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Home | Film Reviews | Film Review: Death Tunnel (2005)

Film Review: Death Tunnel (2005)

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Movie is based on the True Stories and Hauntings of Waverly Hills Sanatorium in Louisville, Kentucky. This horrific Five story structure is listed as one of the Top Ten Scariest Places on Earth, due to the 63,000+ deaths within this monument of Terror. They were then carried through the massive Five hundred foot underground Tunnel to their final resting place. The story involves Five girls on a college initiation, dared to spend the night separately on the Five floors of this sanatorium, with the Five ghosts that exist within it’s abandoned corridors. Will they make it through the night? For the only way out is through…the Death Tunnel


5 girls, 5 Rooms, 5 hours, 5 ghosts?

Death Tunnel has long been a personal favorite of mine since its debut in 2005. And while I’m not closed minded from some of the reviews it has gotten, I still stand my ground firmly with the statement that it’s a great modern style horror film. Before we even get into the film itself, the subject matter, the location and the premise all contribute to a legitimate haunting experience. The Waverly Hills Sanatorium in Louisville, Kentucky.

Long known to be a source of haunting, supernatural activity and the famed “Death Tunnel” (a real portion of the building and history) almost provide the ambience needed without any other props what so ever. I would think that the filming experience alone would draw up eerie tales and strange feelings of being in a displaced world itself. As the story goes…. the Waverly Hills Sanatorium has a legend of real life tragedy in its past and the number of Tuberculosis patients that have inhabited it and died. 60,000 corpses have passed thru these walls and exited per way of the “real” death tunnel located in its lower level. The history goes that it was created to downplay the number of deaths.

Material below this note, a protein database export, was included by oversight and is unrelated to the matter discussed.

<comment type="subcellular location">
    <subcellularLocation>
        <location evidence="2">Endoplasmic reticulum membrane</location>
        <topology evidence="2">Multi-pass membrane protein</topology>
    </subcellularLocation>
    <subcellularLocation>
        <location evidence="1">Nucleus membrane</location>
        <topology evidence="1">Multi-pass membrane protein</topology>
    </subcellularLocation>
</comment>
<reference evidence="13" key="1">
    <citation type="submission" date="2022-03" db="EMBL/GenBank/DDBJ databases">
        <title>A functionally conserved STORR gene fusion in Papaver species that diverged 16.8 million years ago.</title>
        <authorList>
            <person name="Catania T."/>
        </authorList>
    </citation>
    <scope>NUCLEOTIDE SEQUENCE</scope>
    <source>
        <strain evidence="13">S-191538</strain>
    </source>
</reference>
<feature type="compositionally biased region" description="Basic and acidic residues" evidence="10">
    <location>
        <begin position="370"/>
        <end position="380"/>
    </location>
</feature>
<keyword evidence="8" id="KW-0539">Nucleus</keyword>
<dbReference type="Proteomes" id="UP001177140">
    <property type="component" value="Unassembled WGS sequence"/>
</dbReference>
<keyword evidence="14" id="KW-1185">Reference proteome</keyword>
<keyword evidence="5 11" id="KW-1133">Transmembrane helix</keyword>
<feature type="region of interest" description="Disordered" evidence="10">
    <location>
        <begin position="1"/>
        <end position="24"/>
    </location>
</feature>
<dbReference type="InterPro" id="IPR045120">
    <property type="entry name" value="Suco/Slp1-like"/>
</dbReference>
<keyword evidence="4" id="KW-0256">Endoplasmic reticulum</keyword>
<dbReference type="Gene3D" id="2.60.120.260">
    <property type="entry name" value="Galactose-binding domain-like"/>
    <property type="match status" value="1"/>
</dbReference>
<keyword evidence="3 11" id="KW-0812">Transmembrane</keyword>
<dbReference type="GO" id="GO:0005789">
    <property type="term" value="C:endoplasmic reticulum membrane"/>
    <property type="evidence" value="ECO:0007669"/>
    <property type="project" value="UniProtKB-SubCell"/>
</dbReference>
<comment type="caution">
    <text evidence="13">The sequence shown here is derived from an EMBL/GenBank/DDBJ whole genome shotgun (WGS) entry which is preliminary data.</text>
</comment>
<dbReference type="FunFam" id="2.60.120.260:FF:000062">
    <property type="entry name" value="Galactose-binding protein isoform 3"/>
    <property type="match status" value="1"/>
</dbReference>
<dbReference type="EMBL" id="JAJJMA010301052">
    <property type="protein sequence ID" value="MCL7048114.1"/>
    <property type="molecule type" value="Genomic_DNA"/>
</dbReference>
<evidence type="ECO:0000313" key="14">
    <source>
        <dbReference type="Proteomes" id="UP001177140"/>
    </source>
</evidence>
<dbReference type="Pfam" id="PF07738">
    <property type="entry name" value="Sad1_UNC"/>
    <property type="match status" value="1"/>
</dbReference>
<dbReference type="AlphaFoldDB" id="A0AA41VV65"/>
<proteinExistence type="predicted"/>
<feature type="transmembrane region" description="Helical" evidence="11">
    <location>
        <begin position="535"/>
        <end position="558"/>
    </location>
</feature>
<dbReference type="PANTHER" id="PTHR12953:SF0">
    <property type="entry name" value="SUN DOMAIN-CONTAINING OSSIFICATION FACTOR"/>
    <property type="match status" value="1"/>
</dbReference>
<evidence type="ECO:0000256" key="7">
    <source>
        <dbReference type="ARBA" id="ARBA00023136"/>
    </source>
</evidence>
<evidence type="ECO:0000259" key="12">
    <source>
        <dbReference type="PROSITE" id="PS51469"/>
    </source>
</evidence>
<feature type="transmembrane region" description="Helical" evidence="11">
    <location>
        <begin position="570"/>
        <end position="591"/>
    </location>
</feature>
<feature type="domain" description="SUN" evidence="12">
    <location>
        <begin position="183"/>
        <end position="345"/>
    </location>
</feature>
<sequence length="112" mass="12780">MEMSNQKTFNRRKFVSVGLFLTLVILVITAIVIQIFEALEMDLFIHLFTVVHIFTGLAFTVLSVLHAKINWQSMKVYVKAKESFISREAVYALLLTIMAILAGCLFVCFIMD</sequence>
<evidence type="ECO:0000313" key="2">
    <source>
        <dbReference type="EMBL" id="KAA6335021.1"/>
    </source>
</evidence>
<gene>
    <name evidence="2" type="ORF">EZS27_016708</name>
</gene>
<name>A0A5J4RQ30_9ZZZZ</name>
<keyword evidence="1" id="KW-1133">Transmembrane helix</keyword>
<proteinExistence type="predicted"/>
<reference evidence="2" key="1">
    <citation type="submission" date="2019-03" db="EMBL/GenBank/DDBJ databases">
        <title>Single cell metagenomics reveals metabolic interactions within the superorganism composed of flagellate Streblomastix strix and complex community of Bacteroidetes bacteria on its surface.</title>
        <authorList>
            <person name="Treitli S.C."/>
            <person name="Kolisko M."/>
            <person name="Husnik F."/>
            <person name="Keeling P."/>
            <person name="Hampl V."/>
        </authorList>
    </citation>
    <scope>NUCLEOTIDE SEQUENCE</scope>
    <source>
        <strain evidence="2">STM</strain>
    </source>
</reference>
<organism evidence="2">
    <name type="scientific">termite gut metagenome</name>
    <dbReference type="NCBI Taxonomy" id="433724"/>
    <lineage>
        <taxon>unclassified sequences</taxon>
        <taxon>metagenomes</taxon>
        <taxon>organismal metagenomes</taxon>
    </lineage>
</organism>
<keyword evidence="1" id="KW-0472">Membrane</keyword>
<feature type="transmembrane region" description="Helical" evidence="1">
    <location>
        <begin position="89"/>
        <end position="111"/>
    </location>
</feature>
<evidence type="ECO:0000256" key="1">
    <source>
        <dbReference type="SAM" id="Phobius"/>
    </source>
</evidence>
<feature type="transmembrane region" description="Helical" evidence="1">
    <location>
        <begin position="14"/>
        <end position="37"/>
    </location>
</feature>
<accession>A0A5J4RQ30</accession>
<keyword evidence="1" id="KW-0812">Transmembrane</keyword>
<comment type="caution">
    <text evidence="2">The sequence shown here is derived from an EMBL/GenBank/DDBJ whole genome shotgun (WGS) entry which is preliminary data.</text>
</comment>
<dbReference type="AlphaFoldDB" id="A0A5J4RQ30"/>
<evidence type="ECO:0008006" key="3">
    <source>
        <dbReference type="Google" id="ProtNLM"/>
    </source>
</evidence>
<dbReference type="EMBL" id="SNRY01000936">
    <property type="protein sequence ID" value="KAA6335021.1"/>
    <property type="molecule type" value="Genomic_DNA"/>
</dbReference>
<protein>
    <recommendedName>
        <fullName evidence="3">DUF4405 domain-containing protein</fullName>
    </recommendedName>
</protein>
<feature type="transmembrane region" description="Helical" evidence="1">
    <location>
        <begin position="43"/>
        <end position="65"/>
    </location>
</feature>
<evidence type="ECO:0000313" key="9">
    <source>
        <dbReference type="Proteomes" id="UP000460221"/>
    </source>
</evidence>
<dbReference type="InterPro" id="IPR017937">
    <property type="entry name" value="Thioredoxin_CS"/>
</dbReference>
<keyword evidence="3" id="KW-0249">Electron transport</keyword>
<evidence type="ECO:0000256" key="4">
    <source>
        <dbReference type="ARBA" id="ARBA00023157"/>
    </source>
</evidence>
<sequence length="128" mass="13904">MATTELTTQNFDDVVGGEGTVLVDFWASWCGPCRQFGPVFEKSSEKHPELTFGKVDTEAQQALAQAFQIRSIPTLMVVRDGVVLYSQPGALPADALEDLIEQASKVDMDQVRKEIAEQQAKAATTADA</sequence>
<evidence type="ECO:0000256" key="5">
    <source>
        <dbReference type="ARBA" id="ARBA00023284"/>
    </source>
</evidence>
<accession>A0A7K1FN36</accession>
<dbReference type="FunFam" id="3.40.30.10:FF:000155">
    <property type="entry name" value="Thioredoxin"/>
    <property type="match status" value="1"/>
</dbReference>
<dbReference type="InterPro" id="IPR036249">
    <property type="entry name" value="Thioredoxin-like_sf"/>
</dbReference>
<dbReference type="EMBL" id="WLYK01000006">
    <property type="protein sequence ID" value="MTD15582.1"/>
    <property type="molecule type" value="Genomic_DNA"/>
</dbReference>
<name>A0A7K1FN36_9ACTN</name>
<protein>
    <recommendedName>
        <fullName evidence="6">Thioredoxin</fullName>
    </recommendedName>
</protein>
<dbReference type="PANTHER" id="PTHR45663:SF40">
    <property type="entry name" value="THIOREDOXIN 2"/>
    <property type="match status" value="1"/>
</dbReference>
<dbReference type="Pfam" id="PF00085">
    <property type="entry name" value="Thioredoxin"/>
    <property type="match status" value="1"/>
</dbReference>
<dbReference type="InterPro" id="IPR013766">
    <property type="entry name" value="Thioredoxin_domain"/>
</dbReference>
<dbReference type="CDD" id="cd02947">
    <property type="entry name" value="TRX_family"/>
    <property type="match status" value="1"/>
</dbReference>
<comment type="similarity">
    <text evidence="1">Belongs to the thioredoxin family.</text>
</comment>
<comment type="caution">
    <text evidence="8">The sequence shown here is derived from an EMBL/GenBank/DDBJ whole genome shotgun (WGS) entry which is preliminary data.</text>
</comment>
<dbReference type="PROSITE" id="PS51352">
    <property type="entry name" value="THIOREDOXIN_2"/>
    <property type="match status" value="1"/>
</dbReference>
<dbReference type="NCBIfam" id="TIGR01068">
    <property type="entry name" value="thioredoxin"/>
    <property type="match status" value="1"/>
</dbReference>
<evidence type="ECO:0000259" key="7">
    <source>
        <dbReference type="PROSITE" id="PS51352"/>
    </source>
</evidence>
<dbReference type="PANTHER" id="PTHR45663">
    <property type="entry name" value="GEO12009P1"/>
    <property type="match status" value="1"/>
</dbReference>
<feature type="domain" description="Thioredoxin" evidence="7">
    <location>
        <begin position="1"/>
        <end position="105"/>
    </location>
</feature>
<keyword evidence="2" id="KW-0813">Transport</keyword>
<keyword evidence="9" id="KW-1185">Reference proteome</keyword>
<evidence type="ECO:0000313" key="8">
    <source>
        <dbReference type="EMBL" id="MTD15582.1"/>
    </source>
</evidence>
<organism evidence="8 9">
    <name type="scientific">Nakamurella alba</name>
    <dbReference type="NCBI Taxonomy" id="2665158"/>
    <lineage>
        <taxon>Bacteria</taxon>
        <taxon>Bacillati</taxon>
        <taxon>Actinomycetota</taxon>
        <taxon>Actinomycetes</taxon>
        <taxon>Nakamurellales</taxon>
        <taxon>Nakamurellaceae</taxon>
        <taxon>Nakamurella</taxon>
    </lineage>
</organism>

The film Death Tunnel uses this building and its history as its base in which the filmmakers have chosen to up the scale with a very modern looking editing style and filmmaking approach. In fact, I’ll be the first to admit that the editing takes a role in itself with all the bells and whistles of some of the same mold that you’ll find in Saw movies and other hipper approached film such as “Boo!” and “See no Evil”. The naysayers usually check themselves out at the front door by simply dismissing the style and pace as to hip for horror, but I disagree. The minds behind the madness root basically from the twin talents of Christopher Saint Booth and director Philip Adrian Booth who have brought there unique style now to a number of documentaries. But before the documentaries there was “Death Tunnel”

What I found appealing was the number creepy scenes woven into the editing. Whether it was bad timing or just a need form the studios, it will be hard pressed getting around the similar approach that the film will be lumped into from the SAW films corral. Though while we as viewers will be the first to point fingers at the relationship, it shouldn’t take away from the product itself. Yes we have video monitors with screens that watch the victims. But guess what, SAW wasn’t the first film to do that either. In fact its long been a staple of several sci fi films over the years.

Right off the bat, the score to this film is a standalone. Combining classic orchestration with NIN kind of vibes it lays down a solid base that does more than fill in the cracks, but provides a sense quality mix that far and exceeds horror film scores that simply rely on drones and industrial clips to patch together the music undertones. Proof of this jumps off the screen in the opener music.

Since i’m on that subject the additional stand out on that note is the sound design that hits the viewer with full exploding impact sounds that emerge almost from the abyss of a dark chamber.